Dates: Nature’s Power Snack

Medjool dates. Image via WikiMedia

Medjool dates. Image via WikiMedia

For some people, the small, oblong-shaped drupe, with the wrinkly brown skin, may not be the most attractive looking snack. Reminiscent of an oversized raisin that’s been out in the sun for too long, dates are regarded as an organic snack simply brimming with natural energy, minerals, vitamins, and health-benefiting phytonutrients that young people, especially students need.

Unquestionably, the life of a student is stressful. We rush off in the mornings, either for school or work, usually without putting much between our teeth except for that indispensable cup of coffee. By midday, our grumbling bellies demand something, anything, and that’s when the all-too-familiar craving for junk food kicks in. A dash for the cafeteria is made, and the oh-so attractively-packaged bag of chips or snickers bar automatically becomes the short-term appeasement. We’ve all done it; it feels efficient.

But with time, this habit can become a problem. According to a study, featured in the British Journal of Health Psychology, the food we eat has a direct impact on our cognitive performance. Fruits and vegetables contain vital nutrients that stimulate the production of dopamine, affecting our day-to-day experience. The study suggests that the more fruits and vegetables we consume, the happier and more creative we tend to be. It, therefore, stands to reason, the healthier we eat, the better we perform.

Since the time of the Garden of Eden, the date fruit has been regarded as a heavenly crop. The delicious ‘fruit of paradise’ is one of a few whole foods whose nutrients are almost completely digestible by the human body. One handful of dates, about three to four pieces, is equivalent to a single serving that provides 266 calories, 72 grams of carbohydrates, and 6.4 grams of dietary fiber. The date fruit is rich in natural sugars, including glucose, fructose, and sucrose, making it an ideal energy-boosting snack between meals.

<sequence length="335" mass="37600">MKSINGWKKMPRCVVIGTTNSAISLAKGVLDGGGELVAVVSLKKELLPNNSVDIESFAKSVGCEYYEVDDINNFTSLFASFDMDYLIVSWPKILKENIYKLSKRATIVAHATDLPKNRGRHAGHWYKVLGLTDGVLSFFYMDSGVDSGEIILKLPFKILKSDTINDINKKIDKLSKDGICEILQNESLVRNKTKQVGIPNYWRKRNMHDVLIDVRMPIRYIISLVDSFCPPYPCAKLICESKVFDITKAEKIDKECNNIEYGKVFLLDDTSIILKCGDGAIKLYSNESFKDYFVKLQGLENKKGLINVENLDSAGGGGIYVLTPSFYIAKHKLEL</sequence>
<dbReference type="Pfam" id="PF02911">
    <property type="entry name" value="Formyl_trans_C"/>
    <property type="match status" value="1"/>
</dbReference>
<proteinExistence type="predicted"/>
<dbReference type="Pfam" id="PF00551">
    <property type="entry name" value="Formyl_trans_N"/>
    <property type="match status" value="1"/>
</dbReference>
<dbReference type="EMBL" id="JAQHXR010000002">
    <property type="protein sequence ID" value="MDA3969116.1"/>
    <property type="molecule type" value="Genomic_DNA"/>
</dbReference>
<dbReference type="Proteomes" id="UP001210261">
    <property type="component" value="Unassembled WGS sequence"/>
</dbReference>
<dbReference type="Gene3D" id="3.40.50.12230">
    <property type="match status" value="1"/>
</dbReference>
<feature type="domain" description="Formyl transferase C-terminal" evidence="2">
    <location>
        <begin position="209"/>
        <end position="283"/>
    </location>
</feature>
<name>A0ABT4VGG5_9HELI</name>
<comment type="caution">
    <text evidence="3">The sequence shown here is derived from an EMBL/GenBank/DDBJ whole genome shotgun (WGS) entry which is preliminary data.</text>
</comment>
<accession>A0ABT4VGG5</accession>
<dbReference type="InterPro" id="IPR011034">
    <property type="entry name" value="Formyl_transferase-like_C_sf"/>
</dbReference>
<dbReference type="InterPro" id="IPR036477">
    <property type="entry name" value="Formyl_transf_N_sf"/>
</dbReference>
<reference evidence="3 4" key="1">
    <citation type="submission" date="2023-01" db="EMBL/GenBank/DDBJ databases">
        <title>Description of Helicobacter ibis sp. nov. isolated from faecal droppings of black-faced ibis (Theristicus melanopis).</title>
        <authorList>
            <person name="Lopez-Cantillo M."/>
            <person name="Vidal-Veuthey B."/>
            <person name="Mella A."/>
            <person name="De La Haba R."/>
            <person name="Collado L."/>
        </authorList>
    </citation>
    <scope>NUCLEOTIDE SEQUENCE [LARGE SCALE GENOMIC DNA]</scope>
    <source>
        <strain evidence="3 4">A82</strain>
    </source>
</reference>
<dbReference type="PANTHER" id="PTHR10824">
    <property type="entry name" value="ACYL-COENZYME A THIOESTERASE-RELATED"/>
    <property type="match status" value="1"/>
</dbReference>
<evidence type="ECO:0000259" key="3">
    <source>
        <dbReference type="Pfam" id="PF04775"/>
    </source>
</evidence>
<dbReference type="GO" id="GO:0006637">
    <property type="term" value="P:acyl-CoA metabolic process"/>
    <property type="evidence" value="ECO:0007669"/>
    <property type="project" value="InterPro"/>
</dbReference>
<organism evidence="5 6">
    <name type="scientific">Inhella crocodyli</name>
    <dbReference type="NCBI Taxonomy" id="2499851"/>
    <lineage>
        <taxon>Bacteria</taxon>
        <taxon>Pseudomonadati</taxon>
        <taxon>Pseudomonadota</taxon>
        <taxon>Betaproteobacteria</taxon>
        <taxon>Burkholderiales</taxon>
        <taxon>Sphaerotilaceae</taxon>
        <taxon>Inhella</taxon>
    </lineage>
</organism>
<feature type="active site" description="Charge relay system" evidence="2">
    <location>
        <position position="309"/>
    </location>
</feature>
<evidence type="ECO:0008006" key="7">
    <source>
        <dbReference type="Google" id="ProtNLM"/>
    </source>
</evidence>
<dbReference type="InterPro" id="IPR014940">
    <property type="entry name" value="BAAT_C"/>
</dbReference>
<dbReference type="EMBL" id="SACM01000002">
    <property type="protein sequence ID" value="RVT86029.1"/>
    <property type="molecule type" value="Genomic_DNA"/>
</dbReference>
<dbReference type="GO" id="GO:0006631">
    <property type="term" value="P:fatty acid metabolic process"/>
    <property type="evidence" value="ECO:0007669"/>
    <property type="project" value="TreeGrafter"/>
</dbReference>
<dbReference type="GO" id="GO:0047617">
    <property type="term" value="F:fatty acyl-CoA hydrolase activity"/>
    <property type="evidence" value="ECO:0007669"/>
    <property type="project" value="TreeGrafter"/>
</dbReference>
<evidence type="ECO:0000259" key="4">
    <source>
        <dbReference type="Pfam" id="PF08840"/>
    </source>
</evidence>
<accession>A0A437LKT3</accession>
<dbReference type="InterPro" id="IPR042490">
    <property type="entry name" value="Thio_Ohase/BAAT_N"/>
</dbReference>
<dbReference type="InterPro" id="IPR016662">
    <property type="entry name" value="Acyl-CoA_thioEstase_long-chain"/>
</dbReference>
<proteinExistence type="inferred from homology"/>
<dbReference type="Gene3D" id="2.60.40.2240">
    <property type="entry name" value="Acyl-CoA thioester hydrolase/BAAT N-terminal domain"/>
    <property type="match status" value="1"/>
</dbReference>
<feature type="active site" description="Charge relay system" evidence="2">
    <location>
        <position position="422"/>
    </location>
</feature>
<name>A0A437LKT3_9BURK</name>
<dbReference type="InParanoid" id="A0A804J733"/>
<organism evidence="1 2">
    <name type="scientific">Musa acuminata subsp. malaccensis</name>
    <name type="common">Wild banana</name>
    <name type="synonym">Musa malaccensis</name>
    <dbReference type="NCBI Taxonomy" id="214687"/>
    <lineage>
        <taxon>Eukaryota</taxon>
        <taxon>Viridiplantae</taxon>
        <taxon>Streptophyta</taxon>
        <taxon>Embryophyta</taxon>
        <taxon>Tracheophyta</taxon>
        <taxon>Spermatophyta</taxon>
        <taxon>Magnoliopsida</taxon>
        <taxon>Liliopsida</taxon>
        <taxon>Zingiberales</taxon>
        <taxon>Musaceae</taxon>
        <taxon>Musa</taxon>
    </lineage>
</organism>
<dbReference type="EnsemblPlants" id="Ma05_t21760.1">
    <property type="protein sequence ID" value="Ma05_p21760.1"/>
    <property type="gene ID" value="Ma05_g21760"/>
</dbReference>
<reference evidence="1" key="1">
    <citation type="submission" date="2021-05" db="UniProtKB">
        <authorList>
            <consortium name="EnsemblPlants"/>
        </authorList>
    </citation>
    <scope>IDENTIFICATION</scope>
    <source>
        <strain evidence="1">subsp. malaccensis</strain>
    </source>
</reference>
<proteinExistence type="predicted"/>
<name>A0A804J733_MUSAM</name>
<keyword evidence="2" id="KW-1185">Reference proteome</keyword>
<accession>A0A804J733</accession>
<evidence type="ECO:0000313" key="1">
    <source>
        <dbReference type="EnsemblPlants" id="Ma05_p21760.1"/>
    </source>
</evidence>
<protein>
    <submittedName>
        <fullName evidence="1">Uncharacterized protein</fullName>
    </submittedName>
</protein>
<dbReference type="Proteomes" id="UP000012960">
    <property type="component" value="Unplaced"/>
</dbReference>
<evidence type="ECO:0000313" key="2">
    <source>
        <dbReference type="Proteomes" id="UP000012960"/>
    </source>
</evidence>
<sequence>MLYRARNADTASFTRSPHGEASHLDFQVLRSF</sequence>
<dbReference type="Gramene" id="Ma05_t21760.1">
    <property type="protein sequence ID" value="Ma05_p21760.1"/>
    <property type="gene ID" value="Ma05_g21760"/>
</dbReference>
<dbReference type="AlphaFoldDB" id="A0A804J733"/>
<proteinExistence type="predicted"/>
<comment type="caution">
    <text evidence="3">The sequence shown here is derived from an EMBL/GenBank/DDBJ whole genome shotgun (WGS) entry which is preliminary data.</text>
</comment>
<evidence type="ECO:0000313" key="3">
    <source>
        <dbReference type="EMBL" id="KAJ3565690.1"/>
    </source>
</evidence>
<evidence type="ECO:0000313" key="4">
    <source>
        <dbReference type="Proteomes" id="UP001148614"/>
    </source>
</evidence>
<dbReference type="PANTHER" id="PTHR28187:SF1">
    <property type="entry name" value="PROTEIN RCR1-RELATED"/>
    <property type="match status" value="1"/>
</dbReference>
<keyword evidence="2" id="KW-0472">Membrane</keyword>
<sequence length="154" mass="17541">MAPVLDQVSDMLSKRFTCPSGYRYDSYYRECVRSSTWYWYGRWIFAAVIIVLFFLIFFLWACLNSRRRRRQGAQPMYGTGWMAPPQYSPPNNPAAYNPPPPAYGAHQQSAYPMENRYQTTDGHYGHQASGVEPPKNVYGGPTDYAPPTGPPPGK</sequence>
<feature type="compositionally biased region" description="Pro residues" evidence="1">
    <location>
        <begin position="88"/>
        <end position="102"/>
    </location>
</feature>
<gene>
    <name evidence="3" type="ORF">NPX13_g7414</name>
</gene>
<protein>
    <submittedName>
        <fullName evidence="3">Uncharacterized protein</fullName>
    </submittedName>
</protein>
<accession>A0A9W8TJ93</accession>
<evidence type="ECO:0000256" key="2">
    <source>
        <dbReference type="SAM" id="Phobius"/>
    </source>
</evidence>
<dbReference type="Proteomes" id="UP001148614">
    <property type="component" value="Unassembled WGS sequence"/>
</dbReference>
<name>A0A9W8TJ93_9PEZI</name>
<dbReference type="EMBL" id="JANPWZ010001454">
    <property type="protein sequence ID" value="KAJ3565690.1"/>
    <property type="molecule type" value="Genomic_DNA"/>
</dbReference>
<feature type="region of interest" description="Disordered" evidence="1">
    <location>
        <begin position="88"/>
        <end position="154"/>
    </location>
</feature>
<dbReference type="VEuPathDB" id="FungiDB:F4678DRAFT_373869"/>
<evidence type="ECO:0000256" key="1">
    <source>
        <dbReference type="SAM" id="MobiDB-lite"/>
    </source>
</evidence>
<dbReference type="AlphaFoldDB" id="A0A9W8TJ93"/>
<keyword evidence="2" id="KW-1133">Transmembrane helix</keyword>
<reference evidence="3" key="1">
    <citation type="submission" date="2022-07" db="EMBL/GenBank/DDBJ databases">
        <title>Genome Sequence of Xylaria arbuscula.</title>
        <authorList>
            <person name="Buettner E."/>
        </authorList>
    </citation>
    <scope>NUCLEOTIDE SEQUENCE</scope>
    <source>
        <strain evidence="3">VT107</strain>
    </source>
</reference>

Dates are particularly beneficial for preventing bad cholesterol (LDL) and triglycerides from being absorbed into the body, an important attribute given that so much of the junk food we consume contain these unhealthy elements. Also, to help control heart-rate, and balance the amount of oxygen red-blood cells carry through the body, a good daily dose of iron—found plentiful in one serving of dates—is imperative.

Vitamin A, another vital component of dates is especially good for the eyes, and has the added bonus of helping to maintain clear, radiant skin. It is safe to say that all students, at one point or another, have battled bouts of unwelcome acne. Knowing that there’s a tasty remedy out there is a comforting asset.

Image via Flickr.

To regulate its metabolism and maintain a strong bone structure, the body calls upon vitamin K, one of a list of vitamins it isn’t able to synthesize on its own. That’s why if you eat just three dates a day you won’t need to take all those vitamin supplements because dates also contain Copper, Zinc, Potassium, Magnesium, Manganese, and Vitamin B6. In addition, a whole host of other essential micro-nutrients such as pantothenic acid, and riboflavin are all packed inside this wondrous fruit, providing additional preventive healing functions.

Dates are not only a healthy, natural choice but they contain zero grams of fat and can keep for weeks without refrigeration.

So, the next time you catch yourself reaching for an energy bar skip it, and have a handful of nature’s power fruit instead. They are guaranteed to keep your energy levels up and will help you stay active throughout the day.